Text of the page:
makes a great stew
makes a great stew
I know this is reviving an older thread but I didn't want to clutter the forum up with a new thread on the same subject.
My wife and one of her brothers love chicken and turkey hearts to the point where they used to fight over them when they were kids. When we have processed meat birds she wanted all the hearts saved from them, too. But for years no one in our family eat deer hearts so they either got discarded or went to the dogs and cat.
For a few years now I've hunted in an all archery suburban deer management program in addition to recreational deer hunting. We butcher a few for our own freezer and I've donated a large number of deer to individuals and to the NY Venison Donation Coalition so that they would go to the needy. This year, as usual, if the deer was going to an individual they got the heart if they wanted it but we soon had several "orphaned" hearts vacuum packed and in the freezers.
Part way through the three month deer management program (with me dropping as many as three deer a week) my wife decides that she's going to try a deer heart and so she cleaned and prepped the next heart I brought home.
After trimming the connective tissue and blood vessels from the top of the heart she cleans them again and slices them cross-ways into rings. She then dredges the rings in seasoned flour and sautes them just until lightly browned. She makes a quick red wine and onion (or shallot) pan sauce by sweating some chopped onion and adding red wine which then gets reduced a bit and thickened with a few pats of cold butter whisked in at the end while the meat rests.
It is hands down the most tender venison we've ever had. Even a rare tenderloin from a young deer is no where not as tender.
So, now I have a a challenge, a mission and a mandate. I can arrow all the deer I want and give them to whomever I want but she gets the hearts. She doesn't even mind that about 3/4 of them have arrow holes through them. She says the hole makes it easier to get into them to clean them. And she says that when I gun hunt again I'll have to hold a few inches higher to get both lungs but hopefully spare the heart.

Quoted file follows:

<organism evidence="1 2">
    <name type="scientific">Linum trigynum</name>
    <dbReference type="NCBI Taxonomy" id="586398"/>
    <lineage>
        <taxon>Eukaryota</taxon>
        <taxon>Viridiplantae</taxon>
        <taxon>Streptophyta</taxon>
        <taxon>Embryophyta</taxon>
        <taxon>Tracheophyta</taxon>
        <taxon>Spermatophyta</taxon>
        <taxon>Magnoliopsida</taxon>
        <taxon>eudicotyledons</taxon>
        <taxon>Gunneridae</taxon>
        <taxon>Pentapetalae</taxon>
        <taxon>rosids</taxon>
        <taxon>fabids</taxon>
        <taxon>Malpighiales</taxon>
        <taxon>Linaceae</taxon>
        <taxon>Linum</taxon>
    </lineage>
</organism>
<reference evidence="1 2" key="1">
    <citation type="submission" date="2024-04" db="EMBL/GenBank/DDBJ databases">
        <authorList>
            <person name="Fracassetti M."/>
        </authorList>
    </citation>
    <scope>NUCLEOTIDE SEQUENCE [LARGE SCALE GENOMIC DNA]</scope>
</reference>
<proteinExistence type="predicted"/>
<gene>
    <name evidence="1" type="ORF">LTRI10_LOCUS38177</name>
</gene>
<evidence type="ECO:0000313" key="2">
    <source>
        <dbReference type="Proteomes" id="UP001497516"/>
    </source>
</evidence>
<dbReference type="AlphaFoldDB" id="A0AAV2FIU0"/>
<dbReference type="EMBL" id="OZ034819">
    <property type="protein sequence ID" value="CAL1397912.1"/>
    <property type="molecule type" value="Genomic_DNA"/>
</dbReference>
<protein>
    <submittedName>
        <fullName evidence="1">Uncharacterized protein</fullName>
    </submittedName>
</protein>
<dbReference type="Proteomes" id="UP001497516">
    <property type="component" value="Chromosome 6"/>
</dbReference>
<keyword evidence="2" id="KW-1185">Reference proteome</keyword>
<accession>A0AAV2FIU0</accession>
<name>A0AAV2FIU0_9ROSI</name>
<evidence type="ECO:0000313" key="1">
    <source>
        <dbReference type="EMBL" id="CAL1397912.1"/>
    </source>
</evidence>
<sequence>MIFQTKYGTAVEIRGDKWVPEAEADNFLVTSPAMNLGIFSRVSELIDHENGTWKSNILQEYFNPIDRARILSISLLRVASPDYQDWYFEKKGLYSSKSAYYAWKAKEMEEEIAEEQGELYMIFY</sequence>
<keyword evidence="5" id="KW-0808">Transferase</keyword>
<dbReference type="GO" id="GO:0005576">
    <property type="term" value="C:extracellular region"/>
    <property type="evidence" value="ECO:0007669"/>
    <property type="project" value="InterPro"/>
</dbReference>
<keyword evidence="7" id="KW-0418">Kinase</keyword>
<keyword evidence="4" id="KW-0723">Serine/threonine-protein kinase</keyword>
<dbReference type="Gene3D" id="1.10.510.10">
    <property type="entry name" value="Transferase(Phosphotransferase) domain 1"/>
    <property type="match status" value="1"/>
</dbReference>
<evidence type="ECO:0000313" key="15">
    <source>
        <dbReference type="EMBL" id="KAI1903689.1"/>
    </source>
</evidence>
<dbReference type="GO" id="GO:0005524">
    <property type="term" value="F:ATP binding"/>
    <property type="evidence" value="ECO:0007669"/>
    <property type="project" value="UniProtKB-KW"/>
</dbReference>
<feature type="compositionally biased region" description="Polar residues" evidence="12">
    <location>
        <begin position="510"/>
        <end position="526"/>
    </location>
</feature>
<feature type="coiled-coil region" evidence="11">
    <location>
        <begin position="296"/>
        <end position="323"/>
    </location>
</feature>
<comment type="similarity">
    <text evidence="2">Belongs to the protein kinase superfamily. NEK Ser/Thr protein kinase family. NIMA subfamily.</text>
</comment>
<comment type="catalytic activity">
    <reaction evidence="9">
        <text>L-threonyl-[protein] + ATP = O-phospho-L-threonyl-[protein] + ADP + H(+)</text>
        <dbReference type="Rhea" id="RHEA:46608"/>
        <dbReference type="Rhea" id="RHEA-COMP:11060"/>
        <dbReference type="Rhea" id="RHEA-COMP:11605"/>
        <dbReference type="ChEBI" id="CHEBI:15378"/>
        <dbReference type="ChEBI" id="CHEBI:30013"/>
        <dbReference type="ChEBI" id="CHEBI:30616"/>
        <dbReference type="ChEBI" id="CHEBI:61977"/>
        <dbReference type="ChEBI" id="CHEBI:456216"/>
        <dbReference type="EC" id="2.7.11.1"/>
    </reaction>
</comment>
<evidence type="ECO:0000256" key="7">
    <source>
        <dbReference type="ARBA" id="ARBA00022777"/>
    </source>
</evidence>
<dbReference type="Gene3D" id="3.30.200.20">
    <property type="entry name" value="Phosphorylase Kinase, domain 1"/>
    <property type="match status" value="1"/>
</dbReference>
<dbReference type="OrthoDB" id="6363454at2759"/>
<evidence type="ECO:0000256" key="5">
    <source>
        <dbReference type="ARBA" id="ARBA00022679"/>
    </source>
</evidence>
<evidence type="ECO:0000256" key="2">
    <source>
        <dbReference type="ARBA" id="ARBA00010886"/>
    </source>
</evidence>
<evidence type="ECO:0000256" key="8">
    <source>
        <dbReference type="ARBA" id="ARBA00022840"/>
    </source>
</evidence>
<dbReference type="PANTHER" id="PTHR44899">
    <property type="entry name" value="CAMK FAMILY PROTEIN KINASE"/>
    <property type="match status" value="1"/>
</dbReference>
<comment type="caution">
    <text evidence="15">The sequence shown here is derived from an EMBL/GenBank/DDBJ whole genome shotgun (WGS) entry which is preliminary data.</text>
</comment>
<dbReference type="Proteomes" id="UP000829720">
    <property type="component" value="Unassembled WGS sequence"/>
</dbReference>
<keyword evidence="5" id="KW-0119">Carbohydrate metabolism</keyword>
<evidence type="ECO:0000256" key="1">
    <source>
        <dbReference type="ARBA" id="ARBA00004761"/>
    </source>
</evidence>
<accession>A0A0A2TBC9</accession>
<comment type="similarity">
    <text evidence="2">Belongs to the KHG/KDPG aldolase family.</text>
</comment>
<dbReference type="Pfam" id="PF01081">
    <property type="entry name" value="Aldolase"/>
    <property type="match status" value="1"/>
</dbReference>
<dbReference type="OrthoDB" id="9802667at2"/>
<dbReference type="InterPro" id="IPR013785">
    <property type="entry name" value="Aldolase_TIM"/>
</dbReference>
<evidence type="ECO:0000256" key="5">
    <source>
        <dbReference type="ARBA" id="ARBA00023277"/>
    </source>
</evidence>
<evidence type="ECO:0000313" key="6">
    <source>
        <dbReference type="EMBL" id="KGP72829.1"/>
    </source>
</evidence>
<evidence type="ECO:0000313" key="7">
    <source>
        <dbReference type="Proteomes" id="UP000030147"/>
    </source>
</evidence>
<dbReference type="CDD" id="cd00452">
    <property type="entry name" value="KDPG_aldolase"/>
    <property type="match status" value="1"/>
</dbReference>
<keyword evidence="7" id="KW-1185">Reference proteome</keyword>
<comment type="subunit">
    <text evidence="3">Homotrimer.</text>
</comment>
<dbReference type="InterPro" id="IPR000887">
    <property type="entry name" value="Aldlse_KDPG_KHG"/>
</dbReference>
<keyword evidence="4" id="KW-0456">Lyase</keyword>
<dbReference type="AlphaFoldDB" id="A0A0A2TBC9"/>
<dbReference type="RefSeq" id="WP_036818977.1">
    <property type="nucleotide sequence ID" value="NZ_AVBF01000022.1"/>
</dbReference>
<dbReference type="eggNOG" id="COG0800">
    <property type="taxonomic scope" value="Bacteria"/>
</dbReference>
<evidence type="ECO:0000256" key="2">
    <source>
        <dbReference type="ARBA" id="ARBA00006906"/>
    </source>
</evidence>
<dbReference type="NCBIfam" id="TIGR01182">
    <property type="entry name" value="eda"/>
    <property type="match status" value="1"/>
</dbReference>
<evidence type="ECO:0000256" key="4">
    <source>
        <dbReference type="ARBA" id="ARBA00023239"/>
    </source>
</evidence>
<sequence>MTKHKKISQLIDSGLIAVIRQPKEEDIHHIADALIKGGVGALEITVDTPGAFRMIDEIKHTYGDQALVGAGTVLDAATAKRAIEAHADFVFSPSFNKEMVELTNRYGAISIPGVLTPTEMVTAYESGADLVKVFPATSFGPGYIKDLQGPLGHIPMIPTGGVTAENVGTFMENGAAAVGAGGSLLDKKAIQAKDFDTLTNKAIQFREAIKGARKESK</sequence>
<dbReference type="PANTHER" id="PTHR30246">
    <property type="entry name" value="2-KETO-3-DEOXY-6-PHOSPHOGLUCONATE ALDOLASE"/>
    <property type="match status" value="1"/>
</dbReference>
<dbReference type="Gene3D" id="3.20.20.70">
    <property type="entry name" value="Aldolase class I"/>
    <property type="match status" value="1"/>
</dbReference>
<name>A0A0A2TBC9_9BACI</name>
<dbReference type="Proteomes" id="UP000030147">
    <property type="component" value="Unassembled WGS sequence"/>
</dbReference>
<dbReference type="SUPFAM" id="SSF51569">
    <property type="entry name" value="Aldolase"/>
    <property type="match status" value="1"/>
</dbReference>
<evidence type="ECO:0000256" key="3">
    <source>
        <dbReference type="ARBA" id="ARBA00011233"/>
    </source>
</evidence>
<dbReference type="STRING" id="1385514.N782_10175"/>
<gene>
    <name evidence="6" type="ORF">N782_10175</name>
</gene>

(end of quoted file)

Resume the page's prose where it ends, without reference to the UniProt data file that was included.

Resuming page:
Interestingly, she used to come no closer to the heart and liver than watching me clean them and prep them for vacuum packing. Now she has the bag with them out of my pack and is cleaning them before I have all my play clothes hung up and my archery gear stowed. She even wants me to wait to clean my arrows at home so she can look at the blood, hair and tissue on them to learn more about arrow placement and "reading" arrows. I'm she'll ever want to go hunting but it's funny how little things string together so that even without her ever having been in the field hunting she get more involved in and interested in my hunting every year.
If there is a moral to the story it is this: If you haven't tried deer heart you really ought to give it a shot. (no pun intended) Your spouse may just decide that you need to do more hunting after all.......
I heart venison heart!
Now that's a cool story. My gf listened to me read it and said she had a whole bag of Nope right here for me. lol. She hates it when I get fried gizzards from Stephensons so an entire deer heart would push her right over the edge.
Que Brad Paisley...."Well, I'm gonna miss her...."